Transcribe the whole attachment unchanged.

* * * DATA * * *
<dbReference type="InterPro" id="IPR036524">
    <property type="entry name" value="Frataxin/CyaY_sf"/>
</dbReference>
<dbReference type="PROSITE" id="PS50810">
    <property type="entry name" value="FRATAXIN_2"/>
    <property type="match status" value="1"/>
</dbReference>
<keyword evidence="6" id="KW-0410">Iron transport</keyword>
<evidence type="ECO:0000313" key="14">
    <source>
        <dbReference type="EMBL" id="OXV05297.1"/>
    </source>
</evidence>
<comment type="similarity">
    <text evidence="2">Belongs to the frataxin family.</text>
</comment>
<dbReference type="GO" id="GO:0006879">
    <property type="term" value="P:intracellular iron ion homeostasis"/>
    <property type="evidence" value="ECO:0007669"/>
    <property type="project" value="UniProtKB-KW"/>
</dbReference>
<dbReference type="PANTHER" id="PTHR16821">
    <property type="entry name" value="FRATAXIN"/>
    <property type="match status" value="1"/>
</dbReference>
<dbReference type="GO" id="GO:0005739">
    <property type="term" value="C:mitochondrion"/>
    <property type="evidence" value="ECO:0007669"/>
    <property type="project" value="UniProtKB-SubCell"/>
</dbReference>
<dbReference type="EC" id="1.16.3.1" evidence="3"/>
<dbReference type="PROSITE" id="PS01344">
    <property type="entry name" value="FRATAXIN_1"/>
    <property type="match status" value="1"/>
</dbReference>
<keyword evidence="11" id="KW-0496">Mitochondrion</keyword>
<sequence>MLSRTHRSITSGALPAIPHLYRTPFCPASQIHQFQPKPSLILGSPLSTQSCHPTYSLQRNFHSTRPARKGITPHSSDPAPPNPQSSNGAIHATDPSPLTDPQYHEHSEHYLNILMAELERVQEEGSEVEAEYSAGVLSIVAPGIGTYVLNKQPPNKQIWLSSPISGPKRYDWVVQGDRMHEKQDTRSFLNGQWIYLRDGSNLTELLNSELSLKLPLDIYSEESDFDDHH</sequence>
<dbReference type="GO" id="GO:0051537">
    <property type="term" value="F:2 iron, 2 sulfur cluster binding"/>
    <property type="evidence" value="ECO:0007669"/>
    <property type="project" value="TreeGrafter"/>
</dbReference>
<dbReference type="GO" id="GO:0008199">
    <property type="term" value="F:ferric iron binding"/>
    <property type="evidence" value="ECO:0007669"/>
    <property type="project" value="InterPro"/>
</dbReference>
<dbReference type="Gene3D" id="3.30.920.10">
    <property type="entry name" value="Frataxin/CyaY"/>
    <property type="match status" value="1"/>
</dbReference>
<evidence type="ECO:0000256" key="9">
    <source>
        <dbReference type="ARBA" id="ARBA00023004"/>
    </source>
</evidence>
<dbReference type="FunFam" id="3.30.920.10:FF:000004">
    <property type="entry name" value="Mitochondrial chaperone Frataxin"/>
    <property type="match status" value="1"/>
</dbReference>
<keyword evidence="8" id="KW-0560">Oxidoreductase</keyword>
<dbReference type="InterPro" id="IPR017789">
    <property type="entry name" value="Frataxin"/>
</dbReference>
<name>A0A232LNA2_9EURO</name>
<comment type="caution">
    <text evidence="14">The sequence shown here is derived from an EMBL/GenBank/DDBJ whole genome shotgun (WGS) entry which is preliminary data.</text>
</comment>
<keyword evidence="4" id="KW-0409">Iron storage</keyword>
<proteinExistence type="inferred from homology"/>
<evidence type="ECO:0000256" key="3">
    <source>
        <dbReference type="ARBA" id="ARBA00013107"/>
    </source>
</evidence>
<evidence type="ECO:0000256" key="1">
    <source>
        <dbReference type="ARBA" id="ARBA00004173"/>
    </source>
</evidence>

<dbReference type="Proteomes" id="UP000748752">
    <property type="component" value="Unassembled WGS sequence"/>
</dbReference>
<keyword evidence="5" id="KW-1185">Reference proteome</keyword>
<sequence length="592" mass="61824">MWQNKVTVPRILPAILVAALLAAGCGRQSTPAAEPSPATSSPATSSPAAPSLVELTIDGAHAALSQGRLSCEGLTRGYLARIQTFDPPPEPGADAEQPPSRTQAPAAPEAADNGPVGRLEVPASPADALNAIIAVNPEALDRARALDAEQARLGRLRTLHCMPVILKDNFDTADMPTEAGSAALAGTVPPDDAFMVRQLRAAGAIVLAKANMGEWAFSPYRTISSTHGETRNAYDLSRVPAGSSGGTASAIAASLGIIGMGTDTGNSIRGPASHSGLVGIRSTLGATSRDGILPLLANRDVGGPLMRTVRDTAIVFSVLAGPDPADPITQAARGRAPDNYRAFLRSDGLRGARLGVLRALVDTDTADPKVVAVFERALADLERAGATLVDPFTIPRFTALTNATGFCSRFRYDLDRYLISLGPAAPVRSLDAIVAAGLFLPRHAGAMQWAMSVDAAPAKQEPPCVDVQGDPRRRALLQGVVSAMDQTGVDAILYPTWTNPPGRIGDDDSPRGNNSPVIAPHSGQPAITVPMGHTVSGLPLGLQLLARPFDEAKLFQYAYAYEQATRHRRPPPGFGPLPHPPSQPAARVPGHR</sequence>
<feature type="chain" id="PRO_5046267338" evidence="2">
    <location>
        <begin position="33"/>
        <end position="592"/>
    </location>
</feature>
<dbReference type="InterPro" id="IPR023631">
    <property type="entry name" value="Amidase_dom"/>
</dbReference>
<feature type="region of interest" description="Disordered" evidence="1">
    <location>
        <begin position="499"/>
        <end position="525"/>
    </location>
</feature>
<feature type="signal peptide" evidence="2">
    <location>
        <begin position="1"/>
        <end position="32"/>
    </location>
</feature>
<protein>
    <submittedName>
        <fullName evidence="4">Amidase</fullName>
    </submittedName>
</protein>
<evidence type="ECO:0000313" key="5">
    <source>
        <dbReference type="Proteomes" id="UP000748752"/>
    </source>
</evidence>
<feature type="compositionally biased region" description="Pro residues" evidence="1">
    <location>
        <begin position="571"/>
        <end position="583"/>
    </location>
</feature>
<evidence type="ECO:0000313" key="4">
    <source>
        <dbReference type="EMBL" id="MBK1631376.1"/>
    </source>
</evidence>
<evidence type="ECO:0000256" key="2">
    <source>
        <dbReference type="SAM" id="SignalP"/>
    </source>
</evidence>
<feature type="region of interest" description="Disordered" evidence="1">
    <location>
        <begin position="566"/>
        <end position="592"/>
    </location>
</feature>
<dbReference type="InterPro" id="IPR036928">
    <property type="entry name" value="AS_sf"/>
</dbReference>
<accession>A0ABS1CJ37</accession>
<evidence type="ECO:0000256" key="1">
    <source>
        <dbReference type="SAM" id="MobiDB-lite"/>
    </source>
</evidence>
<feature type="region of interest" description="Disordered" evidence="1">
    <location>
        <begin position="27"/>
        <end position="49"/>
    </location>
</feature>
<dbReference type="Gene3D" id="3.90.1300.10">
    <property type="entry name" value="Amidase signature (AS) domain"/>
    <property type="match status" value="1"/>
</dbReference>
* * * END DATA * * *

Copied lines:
<dbReference type="InterPro" id="IPR036524">
    <property type="entry name" value="Frataxin/CyaY_sf"/>
</dbReference>
<dbReference type="PROSITE" id="PS50810">
    <property type="entry name" value="FRATAXIN_2"/>
    <property type="match status" value="1"/>
</dbReference>
<keyword evidence="6" id="KW-0410">Iron transport</keyword>
<evidence type="ECO:0000313" key="14">
    <source>
        <dbReference type="EMBL" id="OXV05297.1"/>
    </source>
</evidence>
<comment type="similarity">
    <text evidence="2">Belongs to the frataxin family.</text>
</comment>
<dbReference type="GO" id="GO:0006879">
    <property type="term" value="P:intracellular iron ion homeostasis"/>
    <property type="evidence" value="ECO:0007669"/>
    <property type="project" value="UniProtKB-KW"/>
</dbReference>
<dbReference type="PANTHER" id="PTHR16821">
    <property type="entry name" value="FRATAXIN"/>
    <property type="match status" value="1"/>
</dbReference>
<dbReference type="GO" id="GO:0005739">
    <property type="term" value="C:mitochondrion"/>
    <property type="evidence" value="ECO:0007669"/>
    <property type="project" value="UniProtKB-SubCell"/>
</dbReference>
<dbReference type="EC" id="1.16.3.1" evidence="3"/>
<dbReference type="PROSITE" id="PS01344">
    <property type="entry name" value="FRATAXIN_1"/>
    <property type="match status" value="1"/>
</dbReference>
<keyword evidence="11" id="KW-0496">Mitochondrion</keyword>
<sequence>MLSRTHRSITSGALPAIPHLYRTPFCPASQIHQFQPKPSLILGSPLSTQSCHPTYSLQRNFHSTRPARKGITPHSSDPAPPNPQSSNGAIHATDPSPLTDPQYHEHSEHYLNILMAELERVQEEGSEVEAEYSAGVLSIVAPGIGTYVLNKQPPNKQIWLSSPISGPKRYDWVVQGDRMHEKQDTRSFLNGQWIYLRDGSNLTELLNSELSLKLPLDIYSEESDFDDHH</sequence>
<dbReference type="GO" id="GO:0051537">
    <property type="term" value="F:2 iron, 2 sulfur cluster binding"/>
    <property type="evidence" value="ECO:0007669"/>
    <property type="project" value="TreeGrafter"/>
</dbReference>
<dbReference type="GO" id="GO:0008199">
    <property type="term" value="F:ferric iron binding"/>
    <property type="evidence" value="ECO:0007669"/>
    <property type="project" value="InterPro"/>
</dbReference>
<dbReference type="Gene3D" id="3.30.920.10">
    <property type="entry name" value="Frataxin/CyaY"/>
    <property type="match status" value="1"/>
</dbReference>
<evidence type="ECO:0000256" key="9">
    <source>
        <dbReference type="ARBA" id="ARBA00023004"/>
    </source>
</evidence>
<dbReference type="FunFam" id="3.30.920.10:FF:000004">
    <property type="entry name" value="Mitochondrial chaperone Frataxin"/>
    <property type="match status" value="1"/>
</dbReference>
<keyword evidence="8" id="KW-0560">Oxidoreductase</keyword>
<dbReference type="InterPro" id="IPR017789">
    <property type="entry name" value="Frataxin"/>
</dbReference>
<name>A0A232LNA2_9EURO</name>
<comment type="caution">
    <text evidence="14">The sequence shown here is derived from an EMBL/GenBank/DDBJ whole genome shotgun (WGS) entry which is preliminary data.</text>
</comment>
<keyword evidence="4" id="KW-0409">Iron storage</keyword>
<proteinExistence type="inferred from homology"/>
<evidence type="ECO:0000256" key="3">
    <source>
        <dbReference type="ARBA" id="ARBA00013107"/>
    </source>
</evidence>
<evidence type="ECO:0000256" key="1">
    <source>
        <dbReference type="ARBA" id="ARBA00004173"/>
    </source>
</evidence>

<dbReference type="Proteomes" id="UP000748752">
    <property type="component" value="Unassembled WGS sequence"/>
</dbReference>
<keyword evidence="5" id="KW-1185">Reference proteome</keyword>
<sequence length="592" mass="61824">MWQNKVTVPRILPAILVAALLAAGCGRQSTPAAEPSPATSSPATSSPAAPSLVELTIDGAHAALSQGRLSCEGLTRGYLARIQTFDPPPEPGADAEQPPSRTQAPAAPEAADNGPVGRLEVPASPADALNAIIAVNPEALDRARALDAEQARLGRLRTLHCMPVILKDNFDTADMPTEAGSAALAGTVPPDDAFMVRQLRAAGAIVLAKANMGEWAFSPYRTISSTHGETRNAYDLSRVPAGSSGGTASAIAASLGIIGMGTDTGNSIRGPASHSGLVGIRSTLGATSRDGILPLLANRDVGGPLMRTVRDTAIVFSVLAGPDPADPITQAARGRAPDNYRAFLRSDGLRGARLGVLRALVDTDTADPKVVAVFERALADLERAGATLVDPFTIPRFTALTNATGFCSRFRYDLDRYLISLGPAAPVRSLDAIVAAGLFLPRHAGAMQWAMSVDAAPAKQEPPCVDVQGDPRRRALLQGVVSAMDQTGVDAILYPTWTNPPGRIGDDDSPRGNNSPVIAPHSGQPAITVPMGHTVSGLPLGLQLLARPFDEAKLFQYAYAYEQATRHRRPPPGFGPLPHPPSQPAARVPGHR</sequence>
<feature type="chain" id="PRO_5046267338" evidence="2">
    <location>
        <begin position="33"/>
        <end position="592"/>
    </location>
</feature>
<dbReference type="InterPro" id="IPR023631">
    <property type="entry name" value="Amidase_dom"/>
</dbReference>
<feature type="region of interest" description="Disordered" evidence="1">
    <location>
        <begin position="499"/>
        <end position="525"/>
    </location>
</feature>
<feature type="signal peptide" evidence="2">
    <location>
        <begin position="1"/>
        <end position="32"/>
    </location>
</feature>
<protein>
    <submittedName>
        <fullName evidence="4">Amidase</fullName>
    </submittedName>
</protein>
<evidence type="ECO:0000313" key="5">
    <source>
        <dbReference type="Proteomes" id="UP000748752"/>
    </source>
</evidence>
<feature type="compositionally biased region" description="Pro residues" evidence="1">
    <location>
        <begin position="571"/>
        <end position="583"/>
    </location>
</feature>
<evidence type="ECO:0000313" key="4">
    <source>
        <dbReference type="EMBL" id="MBK1631376.1"/>
    </source>
</evidence>
<evidence type="ECO:0000256" key="2">
    <source>
        <dbReference type="SAM" id="SignalP"/>
    </source>
</evidence>
<feature type="region of interest" description="Disordered" evidence="1">
    <location>
        <begin position="566"/>
        <end position="592"/>
    </location>
</feature>
<dbReference type="InterPro" id="IPR036928">
    <property type="entry name" value="AS_sf"/>
</dbReference>
<accession>A0ABS1CJ37</accession>
<evidence type="ECO:0000256" key="1">
    <source>
        <dbReference type="SAM" id="MobiDB-lite"/>
    </source>
</evidence>
<feature type="region of interest" description="Disordered" evidence="1">
    <location>
        <begin position="27"/>
        <end position="49"/>
    </location>
</feature>
<dbReference type="Gene3D" id="3.90.1300.10">
    <property type="entry name" value="Amidase signature (AS) domain"/>
    <property type="match status" value="1"/>
</dbReference>